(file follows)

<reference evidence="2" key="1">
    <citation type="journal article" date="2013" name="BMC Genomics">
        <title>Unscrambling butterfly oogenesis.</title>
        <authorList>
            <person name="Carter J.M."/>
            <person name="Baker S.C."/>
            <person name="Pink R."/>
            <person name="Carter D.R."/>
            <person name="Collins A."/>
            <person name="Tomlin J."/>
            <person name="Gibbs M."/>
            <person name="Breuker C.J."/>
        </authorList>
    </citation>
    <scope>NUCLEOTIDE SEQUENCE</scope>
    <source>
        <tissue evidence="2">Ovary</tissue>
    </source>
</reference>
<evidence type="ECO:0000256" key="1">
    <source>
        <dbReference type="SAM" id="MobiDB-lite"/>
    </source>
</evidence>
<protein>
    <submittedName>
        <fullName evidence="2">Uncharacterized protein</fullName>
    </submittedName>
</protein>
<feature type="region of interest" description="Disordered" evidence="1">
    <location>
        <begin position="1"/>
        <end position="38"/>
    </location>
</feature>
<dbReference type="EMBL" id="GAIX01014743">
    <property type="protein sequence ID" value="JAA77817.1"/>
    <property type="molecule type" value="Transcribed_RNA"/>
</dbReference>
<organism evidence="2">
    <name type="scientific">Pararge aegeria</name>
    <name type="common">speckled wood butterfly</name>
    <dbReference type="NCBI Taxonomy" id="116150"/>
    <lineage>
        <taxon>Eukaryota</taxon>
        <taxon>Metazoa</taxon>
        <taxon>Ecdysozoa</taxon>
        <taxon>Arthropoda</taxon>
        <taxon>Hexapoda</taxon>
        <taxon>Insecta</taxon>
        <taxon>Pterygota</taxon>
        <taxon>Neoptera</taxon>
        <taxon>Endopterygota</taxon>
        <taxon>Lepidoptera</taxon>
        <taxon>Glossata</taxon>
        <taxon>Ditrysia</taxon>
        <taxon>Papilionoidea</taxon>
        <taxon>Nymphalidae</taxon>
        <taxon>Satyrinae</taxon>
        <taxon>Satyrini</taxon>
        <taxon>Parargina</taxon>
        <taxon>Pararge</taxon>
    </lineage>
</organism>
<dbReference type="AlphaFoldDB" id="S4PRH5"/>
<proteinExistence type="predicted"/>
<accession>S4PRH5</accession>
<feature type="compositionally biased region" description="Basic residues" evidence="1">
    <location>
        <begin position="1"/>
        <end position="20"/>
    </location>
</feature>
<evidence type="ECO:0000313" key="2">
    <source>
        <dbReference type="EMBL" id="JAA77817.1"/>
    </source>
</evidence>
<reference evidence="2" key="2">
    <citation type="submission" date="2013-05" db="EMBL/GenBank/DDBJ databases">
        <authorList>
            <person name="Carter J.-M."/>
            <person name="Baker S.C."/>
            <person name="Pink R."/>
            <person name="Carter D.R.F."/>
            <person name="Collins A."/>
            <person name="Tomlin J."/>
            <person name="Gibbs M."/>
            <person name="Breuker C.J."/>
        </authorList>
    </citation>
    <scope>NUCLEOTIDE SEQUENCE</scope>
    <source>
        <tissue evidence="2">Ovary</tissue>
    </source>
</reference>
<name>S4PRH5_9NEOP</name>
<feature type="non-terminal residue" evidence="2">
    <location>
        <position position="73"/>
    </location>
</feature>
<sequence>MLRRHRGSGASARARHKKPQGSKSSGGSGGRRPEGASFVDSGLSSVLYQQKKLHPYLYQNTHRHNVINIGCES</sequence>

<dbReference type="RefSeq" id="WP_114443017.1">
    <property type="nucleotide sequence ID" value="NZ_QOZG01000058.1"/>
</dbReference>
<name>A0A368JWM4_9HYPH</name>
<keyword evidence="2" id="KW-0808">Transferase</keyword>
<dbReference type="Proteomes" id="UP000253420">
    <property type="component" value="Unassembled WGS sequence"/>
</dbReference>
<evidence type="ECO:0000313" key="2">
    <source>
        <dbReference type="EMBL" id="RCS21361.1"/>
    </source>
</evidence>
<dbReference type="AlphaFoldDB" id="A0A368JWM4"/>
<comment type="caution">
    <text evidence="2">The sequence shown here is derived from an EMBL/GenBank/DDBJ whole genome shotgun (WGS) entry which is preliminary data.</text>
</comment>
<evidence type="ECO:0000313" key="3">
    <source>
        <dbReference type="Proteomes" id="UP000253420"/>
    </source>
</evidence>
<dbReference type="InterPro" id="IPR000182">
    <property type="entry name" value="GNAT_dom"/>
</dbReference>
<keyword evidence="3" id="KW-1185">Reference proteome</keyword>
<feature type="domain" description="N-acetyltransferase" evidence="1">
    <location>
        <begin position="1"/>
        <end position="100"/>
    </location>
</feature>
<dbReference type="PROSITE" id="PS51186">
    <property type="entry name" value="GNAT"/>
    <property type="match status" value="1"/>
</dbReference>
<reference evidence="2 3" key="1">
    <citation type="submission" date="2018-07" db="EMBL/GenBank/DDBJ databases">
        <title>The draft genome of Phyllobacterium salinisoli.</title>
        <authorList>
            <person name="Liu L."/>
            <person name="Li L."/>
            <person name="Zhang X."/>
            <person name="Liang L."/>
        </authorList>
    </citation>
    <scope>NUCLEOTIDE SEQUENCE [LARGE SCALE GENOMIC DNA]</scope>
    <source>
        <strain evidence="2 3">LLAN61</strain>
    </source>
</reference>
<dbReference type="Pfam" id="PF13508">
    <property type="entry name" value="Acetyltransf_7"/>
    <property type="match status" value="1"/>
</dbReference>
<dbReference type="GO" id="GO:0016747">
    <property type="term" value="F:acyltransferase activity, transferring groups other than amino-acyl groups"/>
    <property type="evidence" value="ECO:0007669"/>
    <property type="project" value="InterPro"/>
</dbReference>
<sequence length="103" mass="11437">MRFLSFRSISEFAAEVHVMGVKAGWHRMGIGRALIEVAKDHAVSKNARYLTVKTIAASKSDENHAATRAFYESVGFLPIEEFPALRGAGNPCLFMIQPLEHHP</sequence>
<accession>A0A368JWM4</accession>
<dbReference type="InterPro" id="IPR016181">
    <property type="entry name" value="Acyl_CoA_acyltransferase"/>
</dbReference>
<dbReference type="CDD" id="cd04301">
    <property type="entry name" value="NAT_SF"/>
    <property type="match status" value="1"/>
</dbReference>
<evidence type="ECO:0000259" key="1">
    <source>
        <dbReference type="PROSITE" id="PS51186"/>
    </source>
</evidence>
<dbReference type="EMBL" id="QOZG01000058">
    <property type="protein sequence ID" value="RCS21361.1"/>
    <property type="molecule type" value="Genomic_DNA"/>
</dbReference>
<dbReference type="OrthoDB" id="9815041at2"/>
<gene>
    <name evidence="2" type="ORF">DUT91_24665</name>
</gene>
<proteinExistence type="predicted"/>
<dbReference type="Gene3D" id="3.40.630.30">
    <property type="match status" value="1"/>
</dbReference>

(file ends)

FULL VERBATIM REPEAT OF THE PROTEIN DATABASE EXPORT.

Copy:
<reference evidence="2" key="1">
    <citation type="journal article" date="2013" name="BMC Genomics">
        <title>Unscrambling butterfly oogenesis.</title>
        <authorList>
            <person name="Carter J.M."/>
            <person name="Baker S.C."/>
            <person name="Pink R."/>
            <person name="Carter D.R."/>
            <person name="Collins A."/>
            <person name="Tomlin J."/>
            <person name="Gibbs M."/>
            <person name="Breuker C.J."/>
        </authorList>
    </citation>
    <scope>NUCLEOTIDE SEQUENCE</scope>
    <source>
        <tissue evidence="2">Ovary</tissue>
    </source>
</reference>
<evidence type="ECO:0000256" key="1">
    <source>
        <dbReference type="SAM" id="MobiDB-lite"/>
    </source>
</evidence>
<protein>
    <submittedName>
        <fullName evidence="2">Uncharacterized protein</fullName>
    </submittedName>
</protein>
<feature type="region of interest" description="Disordered" evidence="1">
    <location>
        <begin position="1"/>
        <end position="38"/>
    </location>
</feature>
<dbReference type="EMBL" id="GAIX01014743">
    <property type="protein sequence ID" value="JAA77817.1"/>
    <property type="molecule type" value="Transcribed_RNA"/>
</dbReference>
<organism evidence="2">
    <name type="scientific">Pararge aegeria</name>
    <name type="common">speckled wood butterfly</name>
    <dbReference type="NCBI Taxonomy" id="116150"/>
    <lineage>
        <taxon>Eukaryota</taxon>
        <taxon>Metazoa</taxon>
        <taxon>Ecdysozoa</taxon>
        <taxon>Arthropoda</taxon>
        <taxon>Hexapoda</taxon>
        <taxon>Insecta</taxon>
        <taxon>Pterygota</taxon>
        <taxon>Neoptera</taxon>
        <taxon>Endopterygota</taxon>
        <taxon>Lepidoptera</taxon>
        <taxon>Glossata</taxon>
        <taxon>Ditrysia</taxon>
        <taxon>Papilionoidea</taxon>
        <taxon>Nymphalidae</taxon>
        <taxon>Satyrinae</taxon>
        <taxon>Satyrini</taxon>
        <taxon>Parargina</taxon>
        <taxon>Pararge</taxon>
    </lineage>
</organism>
<dbReference type="AlphaFoldDB" id="S4PRH5"/>
<proteinExistence type="predicted"/>
<accession>S4PRH5</accession>
<feature type="compositionally biased region" description="Basic residues" evidence="1">
    <location>
        <begin position="1"/>
        <end position="20"/>
    </location>
</feature>
<evidence type="ECO:0000313" key="2">
    <source>
        <dbReference type="EMBL" id="JAA77817.1"/>
    </source>
</evidence>
<reference evidence="2" key="2">
    <citation type="submission" date="2013-05" db="EMBL/GenBank/DDBJ databases">
        <authorList>
            <person name="Carter J.-M."/>
            <person name="Baker S.C."/>
            <person name="Pink R."/>
            <person name="Carter D.R.F."/>
            <person name="Collins A."/>
            <person name="Tomlin J."/>
            <person name="Gibbs M."/>
            <person name="Breuker C.J."/>
        </authorList>
    </citation>
    <scope>NUCLEOTIDE SEQUENCE</scope>
    <source>
        <tissue evidence="2">Ovary</tissue>
    </source>
</reference>
<name>S4PRH5_9NEOP</name>
<feature type="non-terminal residue" evidence="2">
    <location>
        <position position="73"/>
    </location>
</feature>
<sequence>MLRRHRGSGASARARHKKPQGSKSSGGSGGRRPEGASFVDSGLSSVLYQQKKLHPYLYQNTHRHNVINIGCES</sequence>

<dbReference type="RefSeq" id="WP_114443017.1">
    <property type="nucleotide sequence ID" value="NZ_QOZG01000058.1"/>
</dbReference>
<name>A0A368JWM4_9HYPH</name>
<keyword evidence="2" id="KW-0808">Transferase</keyword>
<dbReference type="Proteomes" id="UP000253420">
    <property type="component" value="Unassembled WGS sequence"/>
</dbReference>
<evidence type="ECO:0000313" key="2">
    <source>
        <dbReference type="EMBL" id="RCS21361.1"/>
    </source>
</evidence>
<dbReference type="AlphaFoldDB" id="A0A368JWM4"/>
<comment type="caution">
    <text evidence="2">The sequence shown here is derived from an EMBL/GenBank/DDBJ whole genome shotgun (WGS) entry which is preliminary data.</text>
</comment>
<evidence type="ECO:0000313" key="3">
    <source>
        <dbReference type="Proteomes" id="UP000253420"/>
    </source>
</evidence>
<dbReference type="InterPro" id="IPR000182">
    <property type="entry name" value="GNAT_dom"/>
</dbReference>
<keyword evidence="3" id="KW-1185">Reference proteome</keyword>
<feature type="domain" description="N-acetyltransferase" evidence="1">
    <location>
        <begin position="1"/>
        <end position="100"/>
    </location>
</feature>
<dbReference type="PROSITE" id="PS51186">
    <property type="entry name" value="GNAT"/>
    <property type="match status" value="1"/>
</dbReference>
<reference evidence="2 3" key="1">
    <citation type="submission" date="2018-07" db="EMBL/GenBank/DDBJ databases">
        <title>The draft genome of Phyllobacterium salinisoli.</title>
        <authorList>
            <person name="Liu L."/>
            <person name="Li L."/>
            <person name="Zhang X."/>
            <person name="Liang L."/>
        </authorList>
    </citation>
    <scope>NUCLEOTIDE SEQUENCE [LARGE SCALE GENOMIC DNA]</scope>
    <source>
        <strain evidence="2 3">LLAN61</strain>
    </source>
</reference>
<dbReference type="Pfam" id="PF13508">
    <property type="entry name" value="Acetyltransf_7"/>
    <property type="match status" value="1"/>
</dbReference>
<dbReference type="GO" id="GO:0016747">
    <property type="term" value="F:acyltransferase activity, transferring groups other than amino-acyl groups"/>
    <property type="evidence" value="ECO:0007669"/>
    <property type="project" value="InterPro"/>
</dbReference>
<sequence length="103" mass="11437">MRFLSFRSISEFAAEVHVMGVKAGWHRMGIGRALIEVAKDHAVSKNARYLTVKTIAASKSDENHAATRAFYESVGFLPIEEFPALRGAGNPCLFMIQPLEHHP</sequence>
<accession>A0A368JWM4</accession>
<dbReference type="InterPro" id="IPR016181">
    <property type="entry name" value="Acyl_CoA_acyltransferase"/>
</dbReference>
<dbReference type="CDD" id="cd04301">
    <property type="entry name" value="NAT_SF"/>
    <property type="match status" value="1"/>
</dbReference>
<evidence type="ECO:0000259" key="1">
    <source>
        <dbReference type="PROSITE" id="PS51186"/>
    </source>
</evidence>
<dbReference type="EMBL" id="QOZG01000058">
    <property type="protein sequence ID" value="RCS21361.1"/>
    <property type="molecule type" value="Genomic_DNA"/>
</dbReference>
<dbReference type="OrthoDB" id="9815041at2"/>
<gene>
    <name evidence="2" type="ORF">DUT91_24665</name>
</gene>
<proteinExistence type="predicted"/>
<dbReference type="Gene3D" id="3.40.630.30">
    <property type="match status" value="1"/>
</dbReference>